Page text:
Above: The Centre for Process Innovation is helping businesses by providing technical expertise coupled with development and scale-up facilities
[title size=”4″]The Industrial Strategy green paper revealed that, of 18 major countries, the UK is ranked third for the number of start-ups, yet it is placed at 13th for the number of these businesses that successfully scale up. These low success rates can be attributed to many obstacles along the road from concept to market, such as lack of innovation guidance or investment, that cause businesses to fail before passing early development stages.[/title]
- CPI has assisted over 1,000 sci-tech companies in product development
- In 2017 these include Nuformix, SeaGas and Calysta
- National Formulation Centre and CPI’s National Centre for Healthcare Photonics will open in the North East in 2018 [/content_box]
[title size=”2″]2017 work – A range of enterprises[/title]
Nuformix, a pharmaceutical development company, is using cocrystal technology to unlock the potential of small molecule drugs. This includes a treatment to manage severe chemotherapy side effects faced by cancer patients, and repurposing an allergy drug to treat fibrosis. Nuformix was recently floated on the London Stock Exchange.
SeaGas is a collaborative project that is farming sugar kelp seaweed for sustainable energy production. After producing and harvesting the largest ever batch of farmed seaweed from UK shores, project partners are now testing whether this is viable on a commercial scale. Another company working on sustainable alternatives is California-based Calysta, which is working with CPI to develop a production process for a new fish feed created by converting low-cost methane gas. The product is designed to meet the growing demand for increased sources of protein without competing with the human food chain.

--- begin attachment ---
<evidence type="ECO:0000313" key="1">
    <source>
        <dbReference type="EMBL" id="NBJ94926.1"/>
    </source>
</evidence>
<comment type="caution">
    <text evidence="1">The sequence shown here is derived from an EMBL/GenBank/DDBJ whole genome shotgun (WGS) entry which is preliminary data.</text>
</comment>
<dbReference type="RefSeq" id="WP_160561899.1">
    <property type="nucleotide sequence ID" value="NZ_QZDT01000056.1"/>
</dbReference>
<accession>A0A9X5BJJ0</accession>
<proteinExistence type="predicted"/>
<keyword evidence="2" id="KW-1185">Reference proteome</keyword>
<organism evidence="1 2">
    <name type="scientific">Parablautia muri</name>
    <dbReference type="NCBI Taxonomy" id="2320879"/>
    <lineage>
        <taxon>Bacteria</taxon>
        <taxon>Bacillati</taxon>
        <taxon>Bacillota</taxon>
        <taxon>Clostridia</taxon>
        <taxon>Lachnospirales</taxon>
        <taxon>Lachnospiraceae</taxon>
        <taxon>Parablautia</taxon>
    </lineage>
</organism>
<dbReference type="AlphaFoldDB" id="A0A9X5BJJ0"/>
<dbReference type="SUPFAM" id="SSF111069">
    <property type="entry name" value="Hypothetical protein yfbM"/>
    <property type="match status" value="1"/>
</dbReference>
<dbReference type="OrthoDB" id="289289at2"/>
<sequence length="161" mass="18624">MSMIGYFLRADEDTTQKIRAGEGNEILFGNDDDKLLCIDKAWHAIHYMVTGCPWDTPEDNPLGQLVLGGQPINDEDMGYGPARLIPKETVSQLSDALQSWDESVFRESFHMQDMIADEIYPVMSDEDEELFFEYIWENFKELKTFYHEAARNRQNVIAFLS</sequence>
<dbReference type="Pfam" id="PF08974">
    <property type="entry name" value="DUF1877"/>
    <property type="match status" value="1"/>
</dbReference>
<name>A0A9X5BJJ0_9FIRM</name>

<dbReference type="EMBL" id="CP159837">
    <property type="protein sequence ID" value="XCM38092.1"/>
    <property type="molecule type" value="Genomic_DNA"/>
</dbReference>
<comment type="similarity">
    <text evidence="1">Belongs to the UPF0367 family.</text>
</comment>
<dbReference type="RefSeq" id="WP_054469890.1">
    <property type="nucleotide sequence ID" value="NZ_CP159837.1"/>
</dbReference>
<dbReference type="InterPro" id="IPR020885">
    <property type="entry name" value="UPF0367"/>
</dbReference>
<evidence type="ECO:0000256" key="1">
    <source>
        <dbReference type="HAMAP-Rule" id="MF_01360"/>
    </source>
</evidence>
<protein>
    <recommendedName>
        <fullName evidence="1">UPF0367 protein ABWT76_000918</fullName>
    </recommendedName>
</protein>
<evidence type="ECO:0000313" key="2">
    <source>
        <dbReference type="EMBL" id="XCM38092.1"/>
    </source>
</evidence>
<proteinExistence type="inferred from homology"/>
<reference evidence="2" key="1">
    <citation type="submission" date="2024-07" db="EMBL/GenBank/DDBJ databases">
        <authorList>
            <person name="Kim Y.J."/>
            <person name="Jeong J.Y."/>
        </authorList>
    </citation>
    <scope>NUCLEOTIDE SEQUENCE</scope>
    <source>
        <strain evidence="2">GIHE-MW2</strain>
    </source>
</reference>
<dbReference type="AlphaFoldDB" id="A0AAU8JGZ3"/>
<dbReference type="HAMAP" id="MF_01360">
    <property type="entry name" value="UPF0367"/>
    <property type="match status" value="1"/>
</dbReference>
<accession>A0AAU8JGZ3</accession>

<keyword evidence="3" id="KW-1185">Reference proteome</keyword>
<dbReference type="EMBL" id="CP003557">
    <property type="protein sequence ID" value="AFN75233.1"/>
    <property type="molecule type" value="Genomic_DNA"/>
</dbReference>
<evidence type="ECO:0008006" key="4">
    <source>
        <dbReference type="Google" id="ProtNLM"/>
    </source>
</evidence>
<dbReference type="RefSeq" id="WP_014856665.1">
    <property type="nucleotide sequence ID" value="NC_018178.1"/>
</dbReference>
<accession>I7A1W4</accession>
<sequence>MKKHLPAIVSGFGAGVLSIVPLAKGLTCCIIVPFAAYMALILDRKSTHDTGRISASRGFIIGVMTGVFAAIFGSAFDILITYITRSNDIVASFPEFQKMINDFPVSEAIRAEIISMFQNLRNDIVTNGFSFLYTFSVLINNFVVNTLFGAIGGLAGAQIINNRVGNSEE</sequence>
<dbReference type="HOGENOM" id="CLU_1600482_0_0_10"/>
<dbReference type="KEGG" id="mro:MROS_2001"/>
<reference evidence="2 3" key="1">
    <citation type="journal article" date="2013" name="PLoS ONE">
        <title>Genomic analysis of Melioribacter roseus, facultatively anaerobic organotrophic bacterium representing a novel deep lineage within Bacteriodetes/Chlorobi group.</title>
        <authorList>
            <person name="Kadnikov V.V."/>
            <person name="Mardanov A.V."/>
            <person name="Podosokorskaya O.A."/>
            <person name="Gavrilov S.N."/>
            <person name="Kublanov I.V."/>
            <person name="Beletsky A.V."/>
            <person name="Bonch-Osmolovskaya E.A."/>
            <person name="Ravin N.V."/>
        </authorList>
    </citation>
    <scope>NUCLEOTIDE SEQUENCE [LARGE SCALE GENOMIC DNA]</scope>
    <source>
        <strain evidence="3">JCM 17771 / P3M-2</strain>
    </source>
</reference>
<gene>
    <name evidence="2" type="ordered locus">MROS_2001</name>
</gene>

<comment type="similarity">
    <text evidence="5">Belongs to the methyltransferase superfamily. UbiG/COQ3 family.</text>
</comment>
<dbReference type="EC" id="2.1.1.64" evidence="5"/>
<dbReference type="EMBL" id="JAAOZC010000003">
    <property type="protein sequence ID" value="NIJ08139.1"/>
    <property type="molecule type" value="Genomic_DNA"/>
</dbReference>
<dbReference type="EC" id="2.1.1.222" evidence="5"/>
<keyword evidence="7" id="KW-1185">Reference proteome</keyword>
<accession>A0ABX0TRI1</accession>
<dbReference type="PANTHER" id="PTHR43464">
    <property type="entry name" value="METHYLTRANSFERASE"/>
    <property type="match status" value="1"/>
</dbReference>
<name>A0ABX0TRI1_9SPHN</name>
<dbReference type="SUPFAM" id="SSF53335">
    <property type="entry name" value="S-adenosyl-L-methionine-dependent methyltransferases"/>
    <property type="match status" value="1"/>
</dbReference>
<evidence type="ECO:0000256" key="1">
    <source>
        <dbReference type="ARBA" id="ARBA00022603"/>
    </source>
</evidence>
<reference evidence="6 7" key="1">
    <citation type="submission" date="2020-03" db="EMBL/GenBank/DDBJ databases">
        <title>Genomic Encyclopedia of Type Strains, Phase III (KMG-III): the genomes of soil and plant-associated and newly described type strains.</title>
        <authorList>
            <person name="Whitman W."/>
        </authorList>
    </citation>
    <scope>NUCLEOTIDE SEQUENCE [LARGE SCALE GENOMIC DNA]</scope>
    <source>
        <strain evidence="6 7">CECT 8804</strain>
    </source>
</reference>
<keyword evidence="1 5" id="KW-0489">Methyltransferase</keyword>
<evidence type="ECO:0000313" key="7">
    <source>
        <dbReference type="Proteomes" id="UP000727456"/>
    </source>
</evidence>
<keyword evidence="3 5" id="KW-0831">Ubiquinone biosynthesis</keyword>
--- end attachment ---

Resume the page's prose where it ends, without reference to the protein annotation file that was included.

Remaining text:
[title size=”2″]Broad support[/title]
CPI’s three National Innovation Centres cover printable electronics, biopharmaceuticals, and biologics and biorefining and are inspiring many SMEs to relocate their R&D efforts to the North East. This includes Cambridge headquartered PragmatIC, which is conducting product development in ultralow-cost flexible electronics. The potential of the technology was recognised earlier this year with the presentation of the 2017 Future Planet Award for businesses that will make a substantive impact on major global challenges.
The first of two brand new national innovation assets currently under construction and scheduled to open during 2018 is the National Formulation Centre, based at NETPark in County Durham. It will specialise in developing products such as pharmaceuticals, paints, and food, amongst others. December 2018 will see the completion of CPI’s National Centre for Healthcare Photonics. it will focus on using light to deliver convenient medical diagnosis and treatment and will position the North East as a worldwide hub for photonics healthcare technologies.
These two new centres are expected to attract more SMEs to the North-East in order to bring innovations successfully to market and to CPI’s capability in delivering substantial returns to both innovators and society across the UK. Thanks to CPI’s work the gap between process innovation and commercialisation is now closing and, ultimately, growth for the UK economy is being generated.